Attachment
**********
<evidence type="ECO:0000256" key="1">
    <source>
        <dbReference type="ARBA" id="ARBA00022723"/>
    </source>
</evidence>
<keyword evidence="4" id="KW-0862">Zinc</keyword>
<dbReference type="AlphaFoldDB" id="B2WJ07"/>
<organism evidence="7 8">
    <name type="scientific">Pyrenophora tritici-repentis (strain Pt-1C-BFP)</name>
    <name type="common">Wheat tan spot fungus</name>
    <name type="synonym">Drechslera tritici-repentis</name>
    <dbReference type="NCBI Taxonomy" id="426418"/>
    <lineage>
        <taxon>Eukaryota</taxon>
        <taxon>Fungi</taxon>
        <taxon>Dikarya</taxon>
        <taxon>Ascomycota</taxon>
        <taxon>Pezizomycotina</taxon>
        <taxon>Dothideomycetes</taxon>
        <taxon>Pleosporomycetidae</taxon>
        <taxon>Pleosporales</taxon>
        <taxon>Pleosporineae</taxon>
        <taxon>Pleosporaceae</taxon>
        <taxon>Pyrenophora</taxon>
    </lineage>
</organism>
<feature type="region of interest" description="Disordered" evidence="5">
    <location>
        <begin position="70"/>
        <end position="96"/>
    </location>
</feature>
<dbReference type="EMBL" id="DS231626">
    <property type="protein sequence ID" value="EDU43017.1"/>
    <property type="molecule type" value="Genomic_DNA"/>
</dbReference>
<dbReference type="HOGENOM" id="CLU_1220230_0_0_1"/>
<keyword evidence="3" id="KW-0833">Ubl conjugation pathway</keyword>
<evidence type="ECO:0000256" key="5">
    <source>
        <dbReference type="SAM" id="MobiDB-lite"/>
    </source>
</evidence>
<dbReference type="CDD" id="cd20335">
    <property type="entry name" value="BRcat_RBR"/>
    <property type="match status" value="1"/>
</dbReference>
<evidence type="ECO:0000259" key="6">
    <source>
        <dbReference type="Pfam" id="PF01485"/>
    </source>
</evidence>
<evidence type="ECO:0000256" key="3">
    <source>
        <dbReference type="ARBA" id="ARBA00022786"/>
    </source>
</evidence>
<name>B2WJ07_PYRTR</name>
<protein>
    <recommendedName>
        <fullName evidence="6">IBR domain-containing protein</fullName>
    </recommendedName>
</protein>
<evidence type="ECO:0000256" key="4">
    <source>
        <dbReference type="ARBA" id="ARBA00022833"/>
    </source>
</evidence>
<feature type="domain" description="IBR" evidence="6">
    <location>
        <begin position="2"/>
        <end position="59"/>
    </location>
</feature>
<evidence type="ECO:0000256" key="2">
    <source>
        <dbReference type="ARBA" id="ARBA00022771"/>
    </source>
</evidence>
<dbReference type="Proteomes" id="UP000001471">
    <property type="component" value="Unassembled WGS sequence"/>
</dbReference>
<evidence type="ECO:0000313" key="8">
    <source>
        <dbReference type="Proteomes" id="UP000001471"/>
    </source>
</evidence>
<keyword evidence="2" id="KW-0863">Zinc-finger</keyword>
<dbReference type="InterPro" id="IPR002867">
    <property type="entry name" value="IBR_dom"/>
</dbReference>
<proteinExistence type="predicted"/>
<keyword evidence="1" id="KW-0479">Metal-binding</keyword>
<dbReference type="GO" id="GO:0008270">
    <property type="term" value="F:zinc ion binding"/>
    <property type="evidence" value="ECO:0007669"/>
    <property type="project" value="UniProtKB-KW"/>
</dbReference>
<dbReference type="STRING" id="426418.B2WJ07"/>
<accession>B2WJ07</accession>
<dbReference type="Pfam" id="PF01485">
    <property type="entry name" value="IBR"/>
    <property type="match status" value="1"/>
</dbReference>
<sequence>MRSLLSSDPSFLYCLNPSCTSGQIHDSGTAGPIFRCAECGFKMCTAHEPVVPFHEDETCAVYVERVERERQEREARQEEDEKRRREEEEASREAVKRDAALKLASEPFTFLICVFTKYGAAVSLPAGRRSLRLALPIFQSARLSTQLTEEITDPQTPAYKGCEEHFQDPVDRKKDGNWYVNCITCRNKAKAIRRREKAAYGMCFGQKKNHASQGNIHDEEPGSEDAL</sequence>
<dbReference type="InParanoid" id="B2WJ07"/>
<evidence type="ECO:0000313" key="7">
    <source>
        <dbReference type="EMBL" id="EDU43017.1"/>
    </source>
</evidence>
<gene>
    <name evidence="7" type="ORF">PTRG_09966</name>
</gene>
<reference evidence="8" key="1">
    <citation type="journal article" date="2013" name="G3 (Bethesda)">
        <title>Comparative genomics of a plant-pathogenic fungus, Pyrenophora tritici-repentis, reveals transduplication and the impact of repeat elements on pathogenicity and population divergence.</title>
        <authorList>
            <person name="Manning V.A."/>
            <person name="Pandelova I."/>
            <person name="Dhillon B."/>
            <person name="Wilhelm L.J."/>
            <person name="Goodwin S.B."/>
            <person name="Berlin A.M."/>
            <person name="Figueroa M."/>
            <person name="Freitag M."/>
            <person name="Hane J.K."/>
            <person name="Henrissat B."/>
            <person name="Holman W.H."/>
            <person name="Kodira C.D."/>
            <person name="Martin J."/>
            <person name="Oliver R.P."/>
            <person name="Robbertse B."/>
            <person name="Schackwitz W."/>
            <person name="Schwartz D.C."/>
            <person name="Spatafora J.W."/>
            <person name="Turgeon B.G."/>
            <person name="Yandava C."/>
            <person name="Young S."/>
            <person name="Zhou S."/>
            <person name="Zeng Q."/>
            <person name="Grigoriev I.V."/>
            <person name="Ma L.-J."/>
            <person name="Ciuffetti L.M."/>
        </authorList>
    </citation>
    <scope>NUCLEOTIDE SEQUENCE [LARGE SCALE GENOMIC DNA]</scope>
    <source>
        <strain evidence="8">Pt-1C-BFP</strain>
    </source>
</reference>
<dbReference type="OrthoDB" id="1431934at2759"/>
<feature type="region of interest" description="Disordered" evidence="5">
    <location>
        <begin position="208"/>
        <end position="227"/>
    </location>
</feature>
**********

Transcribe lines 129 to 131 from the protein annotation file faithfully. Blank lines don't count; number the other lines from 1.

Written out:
            <person name="Holman W.H."/>
            <person name="Kodira C.D."/>
            <person name="Martin J."/>